I was laughing – chuckling while I was on the roof. It was like nothing out of the ordinary for them. The bus rolled 5-10 feet with about 10 extra feet before a parked car was in front of it.

I remember thinking, WOW how fast he flew down off the roof to the ground. Didn’t hesitate a second when he realized the bus was rolling. He was off the roof fast. I was just trying to get braced on the rack – haha.

If only Bob had a camera.

Following the Trans-Am Bike Race

Bob and  I have been following the participants in the Trans-Am Bike Race from the start. The winner finished two days ago in an Alpha 7 Velomobile. That is a first and it might make big news in the Velo world. Marcel even broke the men’s record.

The second place finisher, Peter, also beat the men’s record.

One participant got way off track in Montana. She was lost, running into dead end roads. When we saw she was finally out and in a hotel, Bob called her to make sure she was all right. It was then we learned that her GPS went out. Thankfully, she is all right and has been riding hard to make up for lost time. She certainly was not the first person to get off course. A few men have gotten off course in past races.

The main other people we are watching is a friend of ours and two musicians. The two musicians will be performing live at Newton Bike Shop. George wrote a song in tribute to Mike Hall, who was a pioneer in the bicycle world. It will be at least a week before they arrive. Here is the YouTube video: Be More Mike.

The prize for first place is bragging rights. Yes, you read that correctly. There is no prize at the end. This race is for all the crazies who just want to tackle the challenge. Next year or two, I hope to be one of those crazies. Maybe even crazier since I am much older than most of the participants.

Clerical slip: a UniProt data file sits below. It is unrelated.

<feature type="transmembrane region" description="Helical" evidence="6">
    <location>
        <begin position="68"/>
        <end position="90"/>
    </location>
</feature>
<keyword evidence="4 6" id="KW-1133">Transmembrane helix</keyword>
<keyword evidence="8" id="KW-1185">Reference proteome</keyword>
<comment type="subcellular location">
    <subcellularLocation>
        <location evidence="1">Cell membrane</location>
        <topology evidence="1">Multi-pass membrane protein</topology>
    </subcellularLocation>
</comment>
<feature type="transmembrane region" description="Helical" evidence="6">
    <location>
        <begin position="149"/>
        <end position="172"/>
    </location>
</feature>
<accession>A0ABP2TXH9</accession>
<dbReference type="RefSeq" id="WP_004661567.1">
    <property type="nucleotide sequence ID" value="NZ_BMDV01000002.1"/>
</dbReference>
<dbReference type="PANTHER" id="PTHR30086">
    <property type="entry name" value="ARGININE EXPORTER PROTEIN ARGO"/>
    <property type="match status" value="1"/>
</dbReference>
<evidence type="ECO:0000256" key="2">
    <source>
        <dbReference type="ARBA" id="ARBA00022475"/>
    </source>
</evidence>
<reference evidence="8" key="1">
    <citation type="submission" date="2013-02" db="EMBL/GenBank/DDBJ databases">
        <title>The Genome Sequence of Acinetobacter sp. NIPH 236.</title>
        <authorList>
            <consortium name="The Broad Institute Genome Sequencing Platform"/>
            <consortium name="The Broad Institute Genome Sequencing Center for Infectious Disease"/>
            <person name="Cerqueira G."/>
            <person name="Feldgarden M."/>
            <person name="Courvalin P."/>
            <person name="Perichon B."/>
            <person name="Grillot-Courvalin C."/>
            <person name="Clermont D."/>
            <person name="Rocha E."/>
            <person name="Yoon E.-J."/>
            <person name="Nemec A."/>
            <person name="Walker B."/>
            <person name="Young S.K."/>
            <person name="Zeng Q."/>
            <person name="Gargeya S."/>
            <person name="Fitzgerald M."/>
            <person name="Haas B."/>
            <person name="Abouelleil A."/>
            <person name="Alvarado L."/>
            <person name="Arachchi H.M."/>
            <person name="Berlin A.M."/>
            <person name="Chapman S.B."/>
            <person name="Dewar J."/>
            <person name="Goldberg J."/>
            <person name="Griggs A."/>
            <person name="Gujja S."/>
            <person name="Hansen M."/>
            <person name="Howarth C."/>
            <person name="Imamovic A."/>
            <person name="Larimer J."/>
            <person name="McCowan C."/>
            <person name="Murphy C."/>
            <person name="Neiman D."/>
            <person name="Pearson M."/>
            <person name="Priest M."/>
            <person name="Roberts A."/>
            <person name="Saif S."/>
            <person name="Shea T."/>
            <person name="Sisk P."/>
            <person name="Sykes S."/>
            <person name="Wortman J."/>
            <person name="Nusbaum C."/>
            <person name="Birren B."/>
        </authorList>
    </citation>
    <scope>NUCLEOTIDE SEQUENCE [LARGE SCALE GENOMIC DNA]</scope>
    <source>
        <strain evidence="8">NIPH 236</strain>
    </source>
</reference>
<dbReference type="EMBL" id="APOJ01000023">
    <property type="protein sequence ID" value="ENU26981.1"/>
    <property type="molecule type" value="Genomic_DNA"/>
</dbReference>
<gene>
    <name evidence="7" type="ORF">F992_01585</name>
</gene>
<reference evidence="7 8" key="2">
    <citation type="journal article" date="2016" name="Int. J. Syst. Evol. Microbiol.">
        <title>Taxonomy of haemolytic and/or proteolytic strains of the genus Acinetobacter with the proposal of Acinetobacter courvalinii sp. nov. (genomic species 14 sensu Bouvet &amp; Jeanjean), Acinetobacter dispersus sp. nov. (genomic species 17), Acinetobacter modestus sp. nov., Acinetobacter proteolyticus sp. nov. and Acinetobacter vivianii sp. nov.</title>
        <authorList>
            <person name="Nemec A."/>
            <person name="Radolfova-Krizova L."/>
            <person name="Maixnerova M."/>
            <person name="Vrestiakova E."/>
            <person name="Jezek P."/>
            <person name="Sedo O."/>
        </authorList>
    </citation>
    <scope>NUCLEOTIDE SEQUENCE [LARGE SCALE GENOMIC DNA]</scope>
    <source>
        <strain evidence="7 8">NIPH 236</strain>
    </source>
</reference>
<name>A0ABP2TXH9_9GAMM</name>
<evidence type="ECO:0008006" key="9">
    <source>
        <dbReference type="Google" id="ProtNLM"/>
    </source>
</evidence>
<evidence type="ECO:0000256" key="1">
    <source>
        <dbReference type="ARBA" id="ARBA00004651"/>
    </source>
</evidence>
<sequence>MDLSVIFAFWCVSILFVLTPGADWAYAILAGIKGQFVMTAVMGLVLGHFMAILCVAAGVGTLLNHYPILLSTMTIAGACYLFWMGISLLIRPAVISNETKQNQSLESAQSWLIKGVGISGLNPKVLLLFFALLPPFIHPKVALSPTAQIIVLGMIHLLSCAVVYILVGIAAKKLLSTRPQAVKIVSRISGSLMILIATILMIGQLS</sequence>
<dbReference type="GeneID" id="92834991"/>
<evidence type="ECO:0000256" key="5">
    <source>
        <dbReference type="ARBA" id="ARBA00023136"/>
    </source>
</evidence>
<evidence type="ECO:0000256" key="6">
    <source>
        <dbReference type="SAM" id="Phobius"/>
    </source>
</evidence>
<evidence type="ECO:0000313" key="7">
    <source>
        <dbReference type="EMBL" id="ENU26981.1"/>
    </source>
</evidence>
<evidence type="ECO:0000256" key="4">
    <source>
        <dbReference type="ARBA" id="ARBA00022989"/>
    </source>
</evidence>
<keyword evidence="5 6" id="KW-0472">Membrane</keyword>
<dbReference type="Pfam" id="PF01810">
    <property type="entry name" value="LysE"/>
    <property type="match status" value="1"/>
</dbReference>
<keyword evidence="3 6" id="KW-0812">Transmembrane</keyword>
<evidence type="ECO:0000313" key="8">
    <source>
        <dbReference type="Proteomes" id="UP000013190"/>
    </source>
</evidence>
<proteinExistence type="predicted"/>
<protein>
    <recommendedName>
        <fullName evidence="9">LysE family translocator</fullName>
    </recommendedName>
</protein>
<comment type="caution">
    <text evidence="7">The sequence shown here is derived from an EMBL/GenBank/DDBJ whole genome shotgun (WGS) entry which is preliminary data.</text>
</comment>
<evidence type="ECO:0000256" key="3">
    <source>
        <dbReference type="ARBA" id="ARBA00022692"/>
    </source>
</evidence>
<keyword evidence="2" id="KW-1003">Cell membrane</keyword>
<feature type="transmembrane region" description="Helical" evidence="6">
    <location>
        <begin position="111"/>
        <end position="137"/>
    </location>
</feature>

If you want to see some of the video clips of the racers, visit Newton Bike Shop Trans-Am 2018.

Trans-Am Bike Race

This past Saturday, June 2, the Trans-Am Bike race started from Astoria, Oregon. It is a 4,300 mile, self-supported bicycle race that ends in Yorktown, Virginia. Bob and I are following them on-line, watching returning participants. This is the fifth year for the race. The route follows one of the several Adventure Cycling routes.

Bob has bicycled that route years ago a couple times on his own. A few years back, he participated in that race. He started great until he reached Montana, where his bike frame broke. With over 100,000 miles on that bike, I guess that was due to happen. Thank God that Bob was coasting into town, rather than high speed down a mountain.

Bob was surprised that happened. One of our friends, who owns a bike shop, told us that he has seen cracked bike frames. There is a lot of stress on a couple points on a bike.

Last year, the race started to allow pairs. That is the only way I would think of participating in the Trans-Am race. Maybe within the next few years, when I can get my brain wrapped around the total distance I would be riding.  It would certainly  be the biggest bicycling challenge in my life.


A Road I Will Never Get to Bike-pack

Bummer – I was hoping to be able to explore that one stretch of road that Bob tried while in Costa Rica. When I inquired about that particular road, Bob said that he would never take me on that stretch. At least not the second half.

Why? That road is 22 km of dirt, straight up, that shredded the cleats. I cleaned up the language quite a bit here. Bob was told by a family that lives halfway up that hill that even the locals do not bicycle up that road. They opt for the easier route.

Yes, it would have been the biggest challenge of my biking life, but if I were there, I would have wanted to try that mountain. It is in my veins to tackle challenges that face me. Now, I will never know.

The first half of that route is one Bob said he would take me on. He described the first half challenging enough, followed by a downhill with fast-ass switchbacks.

Next trip to Costa Rica, I look forward to biking that first half of the road.